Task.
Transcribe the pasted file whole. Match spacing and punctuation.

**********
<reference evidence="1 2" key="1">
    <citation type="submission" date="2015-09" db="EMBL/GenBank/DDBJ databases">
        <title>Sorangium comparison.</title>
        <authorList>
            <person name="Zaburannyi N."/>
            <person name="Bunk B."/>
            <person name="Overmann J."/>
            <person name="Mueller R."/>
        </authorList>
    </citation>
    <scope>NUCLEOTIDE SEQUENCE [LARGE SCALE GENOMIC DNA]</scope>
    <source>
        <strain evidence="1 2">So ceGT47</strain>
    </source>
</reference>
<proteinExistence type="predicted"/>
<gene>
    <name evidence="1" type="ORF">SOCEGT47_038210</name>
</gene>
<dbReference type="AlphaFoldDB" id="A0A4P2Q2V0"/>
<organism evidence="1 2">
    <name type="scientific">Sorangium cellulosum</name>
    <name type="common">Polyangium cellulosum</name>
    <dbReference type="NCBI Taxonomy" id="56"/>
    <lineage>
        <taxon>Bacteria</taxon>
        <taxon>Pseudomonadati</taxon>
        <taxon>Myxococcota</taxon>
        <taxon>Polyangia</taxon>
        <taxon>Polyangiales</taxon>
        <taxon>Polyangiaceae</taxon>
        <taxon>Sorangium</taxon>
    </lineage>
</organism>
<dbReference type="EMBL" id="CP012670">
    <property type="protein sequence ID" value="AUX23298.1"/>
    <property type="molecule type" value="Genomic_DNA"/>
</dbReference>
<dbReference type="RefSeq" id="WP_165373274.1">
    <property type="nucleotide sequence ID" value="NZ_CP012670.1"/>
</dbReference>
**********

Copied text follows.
<reference evidence="1 2" key="1">
    <citation type="submission" date="2015-09" db="EMBL/GenBank/DDBJ databases">
        <title>Sorangium comparison.</title>
        <authorList>
            <person name="Zaburannyi N."/>
            <person name="Bunk B."/>
            <person name="Overmann J."/>
            <person name="Mueller R."/>
        </authorList>
    </citation>
    <scope>NUCLEOTIDE SEQUENCE [LARGE SCALE GENOMIC DNA]</scope>
    <source>
        <strain evidence="1 2">So ceGT47</strain>
    </source>
</reference>
<proteinExistence type="predicted"/>
<gene>
    <name evidence="1" type="ORF">SOCEGT47_038210</name>
</gene>
<dbReference type="AlphaFoldDB" id="A0A4P2Q2V0"/>
<organism evidence="1 2">
    <name type="scientific">Sorangium cellulosum</name>
    <name type="common">Polyangium cellulosum</name>
    <dbReference type="NCBI Taxonomy" id="56"/>
    <lineage>
        <taxon>Bacteria</taxon>
        <taxon>Pseudomonadati</taxon>
        <taxon>Myxococcota</taxon>
        <taxon>Polyangia</taxon>
        <taxon>Polyangiales</taxon>
        <taxon>Polyangiaceae</taxon>
        <taxon>Sorangium</taxon>
    </lineage>
</organism>
<dbReference type="EMBL" id="CP012670">
    <property type="protein sequence ID" value="AUX23298.1"/>
    <property type="molecule type" value="Genomic_DNA"/>
</dbReference>
<dbReference type="RefSeq" id="WP_165373274.1">
    <property type="nucleotide sequence ID" value="NZ_CP012670.1"/>
</dbReference>